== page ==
MDMA and Grief: Debrief with the Trip Sitter

G. Scott Graham
Journal of Psychedelic Support
4 min readJan 17, 2024


Three days after the MDMA Grief Experiment, I received a call from my trip sitter. He was checking in on me to see if I was experiencing a Molly Comedown. He was also interested in hearing my self-assessment on how ecstasy impacted my deep dive into grief and whether or not I achieved what I was looking for. What follows is a transcript of our conversation.

[1/14/24 10:05 PM] Trip Sitter: What was your overall take from Thursday?

[1/14/24 10:06 PM] Me: you mean how much did I take or did it achieve the results I was hoping for?

[1/14/24 10:06 PM] Trip Sitter: The results.

[1/14/24 10:07 PM] Me: I would say the MDMA made me more open and pliable to go through the content of the time capsules. Someone asked me if I felt a positive feeling and rushed to joy from the ecstasy. I told them it was hard to measure. Because I also had the emotions around the grief that were punctuating the experience. I also had what could be considered an MDMA afterglow which lasted through Friday sometime.

After you left my housemates came home and we went through the contents of the time capsules. They asked me questions about my life with Brian. And the significance of the artifacts included in the time capsules.

[1/14/24 10:10 PM] Trip Sitter: Happy to hear you could share that with them. Glad you found some good roommates.

[1/14/24 10:10 PM] Me: As I put stuff away that evening, I reread the letters silently to myself. I then kept out the letters that I wrote to Brian, that Brian wrote to me, that Brian wrote to himself, and that I wrote to myself. Those eight letters are very significant.

[1/14/24 10:11 PM] Trip Sitter: I figured you would keep those to look over on occasion.

[1/14/24 10:12 PM] Me: I called another friend that evening and I read to her the two letters that I wrote to myself. I cried when I read those letters. But I don’t think I cried as much as I would have had I not taken the MDMA.

So the MDMA allowed me to go someplace that I would not have been able to go otherwise.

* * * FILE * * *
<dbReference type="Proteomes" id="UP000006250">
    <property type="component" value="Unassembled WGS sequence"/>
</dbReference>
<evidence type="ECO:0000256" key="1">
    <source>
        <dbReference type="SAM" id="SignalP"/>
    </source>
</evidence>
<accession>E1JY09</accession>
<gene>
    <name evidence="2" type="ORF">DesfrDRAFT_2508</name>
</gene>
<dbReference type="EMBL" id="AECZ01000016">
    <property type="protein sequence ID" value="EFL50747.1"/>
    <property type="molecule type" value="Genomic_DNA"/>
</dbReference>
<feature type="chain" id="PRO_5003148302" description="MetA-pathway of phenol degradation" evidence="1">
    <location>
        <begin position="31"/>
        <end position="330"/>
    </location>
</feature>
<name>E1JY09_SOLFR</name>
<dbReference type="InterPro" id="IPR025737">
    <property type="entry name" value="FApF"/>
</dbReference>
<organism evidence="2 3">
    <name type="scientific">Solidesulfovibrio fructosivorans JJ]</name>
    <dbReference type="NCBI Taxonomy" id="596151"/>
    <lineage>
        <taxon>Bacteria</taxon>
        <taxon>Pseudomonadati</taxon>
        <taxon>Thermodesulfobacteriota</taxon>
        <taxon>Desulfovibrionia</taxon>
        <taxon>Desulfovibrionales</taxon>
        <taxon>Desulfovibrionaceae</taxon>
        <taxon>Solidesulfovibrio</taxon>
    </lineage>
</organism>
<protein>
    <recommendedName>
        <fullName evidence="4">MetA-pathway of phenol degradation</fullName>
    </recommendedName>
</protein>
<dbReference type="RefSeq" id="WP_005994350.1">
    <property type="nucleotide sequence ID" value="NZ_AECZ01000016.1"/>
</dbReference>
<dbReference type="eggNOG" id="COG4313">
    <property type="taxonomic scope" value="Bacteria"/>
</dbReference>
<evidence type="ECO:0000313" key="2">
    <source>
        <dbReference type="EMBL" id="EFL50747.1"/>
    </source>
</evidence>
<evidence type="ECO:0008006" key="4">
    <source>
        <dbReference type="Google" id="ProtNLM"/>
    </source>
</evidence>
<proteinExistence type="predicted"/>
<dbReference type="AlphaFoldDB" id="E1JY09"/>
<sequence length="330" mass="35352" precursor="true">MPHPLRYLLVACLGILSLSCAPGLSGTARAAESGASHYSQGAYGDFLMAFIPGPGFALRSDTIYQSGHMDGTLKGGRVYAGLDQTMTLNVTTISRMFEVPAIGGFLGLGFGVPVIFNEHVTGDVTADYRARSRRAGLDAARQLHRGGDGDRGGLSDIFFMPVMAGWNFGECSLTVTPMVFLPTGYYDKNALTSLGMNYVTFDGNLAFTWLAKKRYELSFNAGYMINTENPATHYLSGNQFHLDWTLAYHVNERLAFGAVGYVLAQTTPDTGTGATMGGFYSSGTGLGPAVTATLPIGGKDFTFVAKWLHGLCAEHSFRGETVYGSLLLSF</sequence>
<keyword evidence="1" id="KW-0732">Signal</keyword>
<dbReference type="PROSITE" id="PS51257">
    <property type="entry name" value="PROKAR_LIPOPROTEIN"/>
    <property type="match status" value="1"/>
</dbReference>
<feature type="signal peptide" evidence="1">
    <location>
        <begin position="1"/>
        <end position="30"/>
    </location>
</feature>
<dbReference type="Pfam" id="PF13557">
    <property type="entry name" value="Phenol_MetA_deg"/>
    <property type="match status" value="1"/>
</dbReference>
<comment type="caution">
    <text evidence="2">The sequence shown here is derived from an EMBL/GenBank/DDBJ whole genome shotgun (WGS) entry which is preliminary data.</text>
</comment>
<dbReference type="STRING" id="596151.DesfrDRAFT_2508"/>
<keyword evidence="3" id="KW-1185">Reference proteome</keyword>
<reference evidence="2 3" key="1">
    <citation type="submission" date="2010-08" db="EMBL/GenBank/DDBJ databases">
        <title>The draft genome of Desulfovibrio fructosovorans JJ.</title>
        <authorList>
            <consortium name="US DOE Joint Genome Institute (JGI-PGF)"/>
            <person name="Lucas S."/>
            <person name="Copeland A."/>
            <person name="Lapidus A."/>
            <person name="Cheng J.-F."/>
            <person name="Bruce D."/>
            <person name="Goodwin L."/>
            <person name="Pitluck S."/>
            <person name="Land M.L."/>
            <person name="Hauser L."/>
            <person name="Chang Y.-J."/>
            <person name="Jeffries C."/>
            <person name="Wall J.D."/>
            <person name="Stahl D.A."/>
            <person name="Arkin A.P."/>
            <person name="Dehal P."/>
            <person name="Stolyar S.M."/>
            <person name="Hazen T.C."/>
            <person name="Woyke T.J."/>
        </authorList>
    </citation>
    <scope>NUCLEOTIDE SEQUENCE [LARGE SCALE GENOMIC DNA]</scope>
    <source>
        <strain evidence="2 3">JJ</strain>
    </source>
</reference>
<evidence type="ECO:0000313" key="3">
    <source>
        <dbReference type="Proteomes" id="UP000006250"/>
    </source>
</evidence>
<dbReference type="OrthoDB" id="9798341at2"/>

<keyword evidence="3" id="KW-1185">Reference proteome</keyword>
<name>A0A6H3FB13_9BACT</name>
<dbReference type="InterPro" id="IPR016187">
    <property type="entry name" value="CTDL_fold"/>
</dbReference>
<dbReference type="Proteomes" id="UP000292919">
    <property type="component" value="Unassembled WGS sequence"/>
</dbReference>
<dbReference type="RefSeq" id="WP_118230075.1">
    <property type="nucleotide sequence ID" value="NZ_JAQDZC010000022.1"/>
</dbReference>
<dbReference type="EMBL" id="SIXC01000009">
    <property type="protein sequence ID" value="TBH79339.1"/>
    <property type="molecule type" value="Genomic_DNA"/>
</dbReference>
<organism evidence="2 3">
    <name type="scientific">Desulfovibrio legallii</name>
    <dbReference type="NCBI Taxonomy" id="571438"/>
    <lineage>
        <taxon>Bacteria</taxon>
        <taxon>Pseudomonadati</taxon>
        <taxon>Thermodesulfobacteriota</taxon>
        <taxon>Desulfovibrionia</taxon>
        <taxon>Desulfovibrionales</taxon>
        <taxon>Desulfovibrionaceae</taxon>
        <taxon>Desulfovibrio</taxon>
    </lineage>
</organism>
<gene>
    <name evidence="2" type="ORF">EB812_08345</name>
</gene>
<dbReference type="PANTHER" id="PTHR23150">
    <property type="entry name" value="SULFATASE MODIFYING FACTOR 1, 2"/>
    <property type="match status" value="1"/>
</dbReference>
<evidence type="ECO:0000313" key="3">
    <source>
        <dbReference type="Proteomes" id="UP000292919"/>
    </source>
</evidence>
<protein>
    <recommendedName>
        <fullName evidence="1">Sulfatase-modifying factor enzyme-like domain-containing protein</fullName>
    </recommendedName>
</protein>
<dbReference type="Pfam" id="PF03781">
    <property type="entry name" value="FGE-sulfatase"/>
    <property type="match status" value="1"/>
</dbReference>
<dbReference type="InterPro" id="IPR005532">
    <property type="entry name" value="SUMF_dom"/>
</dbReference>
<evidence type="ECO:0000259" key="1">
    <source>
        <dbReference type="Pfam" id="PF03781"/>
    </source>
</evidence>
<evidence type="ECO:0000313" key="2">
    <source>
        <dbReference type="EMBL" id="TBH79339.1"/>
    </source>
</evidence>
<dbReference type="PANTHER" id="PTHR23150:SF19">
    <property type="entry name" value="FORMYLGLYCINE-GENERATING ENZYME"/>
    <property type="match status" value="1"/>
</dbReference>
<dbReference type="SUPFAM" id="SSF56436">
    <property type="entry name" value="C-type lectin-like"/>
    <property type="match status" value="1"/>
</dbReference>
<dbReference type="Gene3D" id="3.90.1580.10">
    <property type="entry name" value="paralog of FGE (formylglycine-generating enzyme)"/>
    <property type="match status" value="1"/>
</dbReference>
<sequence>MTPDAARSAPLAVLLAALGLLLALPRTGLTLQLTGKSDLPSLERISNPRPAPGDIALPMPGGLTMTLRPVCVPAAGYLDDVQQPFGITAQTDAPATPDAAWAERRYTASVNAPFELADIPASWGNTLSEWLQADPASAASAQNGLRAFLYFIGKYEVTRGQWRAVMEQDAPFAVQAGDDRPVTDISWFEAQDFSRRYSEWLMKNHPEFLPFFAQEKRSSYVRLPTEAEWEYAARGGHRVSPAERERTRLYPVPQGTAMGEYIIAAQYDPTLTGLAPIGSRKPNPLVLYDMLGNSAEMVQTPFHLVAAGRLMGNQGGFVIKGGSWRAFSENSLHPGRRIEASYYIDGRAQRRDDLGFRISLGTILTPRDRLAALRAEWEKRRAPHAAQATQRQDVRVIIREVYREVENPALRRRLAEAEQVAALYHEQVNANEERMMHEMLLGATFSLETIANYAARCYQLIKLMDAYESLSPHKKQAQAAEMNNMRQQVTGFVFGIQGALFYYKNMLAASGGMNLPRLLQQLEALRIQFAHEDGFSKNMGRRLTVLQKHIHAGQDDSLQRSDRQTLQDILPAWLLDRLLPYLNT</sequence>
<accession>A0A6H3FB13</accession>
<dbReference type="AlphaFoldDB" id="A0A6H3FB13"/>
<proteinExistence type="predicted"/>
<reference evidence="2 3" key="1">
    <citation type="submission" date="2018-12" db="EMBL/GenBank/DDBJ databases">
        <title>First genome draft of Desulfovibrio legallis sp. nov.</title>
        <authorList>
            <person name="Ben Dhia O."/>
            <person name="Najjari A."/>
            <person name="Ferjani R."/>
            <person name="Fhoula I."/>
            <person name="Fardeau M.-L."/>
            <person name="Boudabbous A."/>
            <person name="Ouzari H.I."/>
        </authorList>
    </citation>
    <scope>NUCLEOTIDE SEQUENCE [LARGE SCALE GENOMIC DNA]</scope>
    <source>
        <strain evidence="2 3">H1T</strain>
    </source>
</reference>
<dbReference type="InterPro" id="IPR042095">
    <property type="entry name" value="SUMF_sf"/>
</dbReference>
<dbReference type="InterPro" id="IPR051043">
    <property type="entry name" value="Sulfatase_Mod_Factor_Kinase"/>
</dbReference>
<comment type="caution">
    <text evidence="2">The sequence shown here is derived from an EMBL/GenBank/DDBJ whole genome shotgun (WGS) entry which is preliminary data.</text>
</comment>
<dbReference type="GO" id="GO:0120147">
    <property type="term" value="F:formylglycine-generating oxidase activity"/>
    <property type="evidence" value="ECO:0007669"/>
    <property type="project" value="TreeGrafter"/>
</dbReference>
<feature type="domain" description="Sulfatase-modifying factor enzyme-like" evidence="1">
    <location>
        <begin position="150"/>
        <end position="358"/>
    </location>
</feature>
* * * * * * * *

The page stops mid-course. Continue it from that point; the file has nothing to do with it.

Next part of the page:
Or at least not without a lot of preparation.

Like someone climbing Everest on oxygen.

[1/14/24 10:14 PM] Trip Sitter: So you think it enabled you to go through the process….oh, ok

[1/14/24 10:15 PM] Me: I planned to write a follow-up article this weekend, but it did not happen. It will in the next couple of days.

[1/14/24 10:16 PM] Trip Sitter: So, happy with the procedure and results…considering the circumstances

[1/14/24 10:17 PM] Me: I have a lot to sort out. Not for me but for the article. The article should be about MDMA and its impact on the experience of grief. Another big part of this is the time capsule. And the letters. That could distract from the article and I don’t want it to.

[1/14/24 10:18 PM] Trip Sitter: That makes sense. I can’t wait to read it.

[1/14/24 10:19 PM] Me: Thanks for helping with this. I’m very grateful

[1/14/24 10:20 PM] Trip Sitter: Glad to help. What is the goal of the process?

[1/14/24 10:21 PM] Me: My goal was to be able to crack open those time capsules so they weren't this awful black hole sitting in my closet and go through the letters so that whatever they held and the feelings around them were integrated and no longer problematic. I definitely achieved that.

What I wasn’t expecting was the raw direct advice I myself wrote to me. That is a Pandora's Box to go through. Most of the letters [to the future]were fluff, like Hallmark cards. Brian’s was a bit more. And mine were like nuclear missiles.

This article is part of a series exploring the impact of MDMA on grief:
MDMA and Grief (Part 1)
➤ MDMA and Grief: Launch Day (Part 2)
MDMA and Grief: Five Days Later (Part 4)
MDMA and Grief: Three Months Later (Part 5)
MDMA and Grief: Values (Part 6)



G. Scott Graham
Journal of Psychedelic Support

G. Scott Graham is an author, a career coach, a business coach, and a psychedelic support coach in Boston, Massachusetts. http://BostonBusiness.Coach